Fight for the rural north Baltimore County: Rezoning ruling must be based on public interests, not private ones.

September 11, 1996

AS BALTIMORE COUNTY'S quadrennial rezoning process nears its end, County Council members -- who make the final decision on zoning requests -- must not lose sight of the purpose of zoning. Zoning exists to control the landscape. It is a tool for making sure the right kind of development occurs in the right places at the right time; for protecting the environment and other resources; for fulfilling a vision, as agreed upon by the public and its elected leaders, of what a place should look like years hence.

The most controversial rezoning request facing the Baltimore County Council today -- the downzoning of 12,000 acres in the rural north from one house per five acres to one house per 50 acres -- meets the above criteria. The county's historic discouragement of development in these areas has not changed. Indeed, it has become more acute as the market for homes in ever more remote areas has grown. The county wants the more restrictive zoning to protect watersheds, preserve agricultural area and because the county cannot afford to extend services there. In terms of land-use policy, downzoning in the north makes sense.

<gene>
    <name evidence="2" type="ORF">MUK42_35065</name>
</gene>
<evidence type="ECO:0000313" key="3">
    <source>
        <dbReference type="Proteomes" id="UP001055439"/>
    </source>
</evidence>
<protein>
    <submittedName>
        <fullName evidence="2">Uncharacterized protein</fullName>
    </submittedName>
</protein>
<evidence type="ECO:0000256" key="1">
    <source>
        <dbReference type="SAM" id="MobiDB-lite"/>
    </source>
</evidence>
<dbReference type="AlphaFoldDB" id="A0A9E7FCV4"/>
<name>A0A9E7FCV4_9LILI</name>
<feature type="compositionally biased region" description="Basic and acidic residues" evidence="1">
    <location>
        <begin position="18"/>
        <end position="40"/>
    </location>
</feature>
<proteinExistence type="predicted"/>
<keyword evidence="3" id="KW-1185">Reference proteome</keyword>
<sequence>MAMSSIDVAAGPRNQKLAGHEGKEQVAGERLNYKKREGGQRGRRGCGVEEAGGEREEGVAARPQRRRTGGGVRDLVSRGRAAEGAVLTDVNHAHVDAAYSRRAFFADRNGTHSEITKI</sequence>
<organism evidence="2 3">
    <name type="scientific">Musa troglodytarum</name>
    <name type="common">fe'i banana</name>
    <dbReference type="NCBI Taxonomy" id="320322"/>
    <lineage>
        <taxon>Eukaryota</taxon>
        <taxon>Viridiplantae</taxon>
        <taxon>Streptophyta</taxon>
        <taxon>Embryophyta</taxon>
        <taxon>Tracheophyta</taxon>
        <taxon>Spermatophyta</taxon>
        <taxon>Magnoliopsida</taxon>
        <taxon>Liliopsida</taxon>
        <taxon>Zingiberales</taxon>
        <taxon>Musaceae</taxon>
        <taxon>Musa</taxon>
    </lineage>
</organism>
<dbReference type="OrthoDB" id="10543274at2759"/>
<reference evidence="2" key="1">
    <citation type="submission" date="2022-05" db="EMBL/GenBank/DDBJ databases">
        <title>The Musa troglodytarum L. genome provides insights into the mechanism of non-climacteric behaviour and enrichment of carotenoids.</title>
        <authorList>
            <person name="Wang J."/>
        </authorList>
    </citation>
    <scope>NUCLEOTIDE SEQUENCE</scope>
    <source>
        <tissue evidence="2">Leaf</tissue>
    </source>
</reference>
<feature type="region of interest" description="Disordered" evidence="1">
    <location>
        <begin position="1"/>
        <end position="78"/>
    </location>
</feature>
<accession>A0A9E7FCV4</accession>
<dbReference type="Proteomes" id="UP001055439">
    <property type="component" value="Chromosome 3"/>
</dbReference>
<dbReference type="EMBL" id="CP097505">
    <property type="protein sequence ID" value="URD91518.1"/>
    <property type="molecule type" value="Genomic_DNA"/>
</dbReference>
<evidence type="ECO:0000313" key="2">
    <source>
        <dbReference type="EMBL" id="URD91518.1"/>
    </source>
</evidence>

Landowners affected by this zoning change are very opposed, fearing it will erode their property values and take away a source of security some have been banking upon for years. A study by the Valleys Planning Council, which found the most tightly zoned property actually brought higher prices, has not allayed those fears, partly because VPC supports the downzoning.

While one must empathize with those who may lose as a result of this rezoning, the constitutional right to life, liberty and the pursuit of happiness does not include guaranteed property values. Like any other profit-making venture, real estate entails risks. One of those risks is that the government will change how land can be used, or otherwise affect its value. Sometimes that works in a landowner's favor, in which case no one expects individuals to compensate the government for their increased profits. Sometimes, it works the other way.

This is not to say the council should not consider individual bTC circumstances. As a general rule, however, it must make land-use decisions based on what is best public policy, not on what is most profitable for private property owners.

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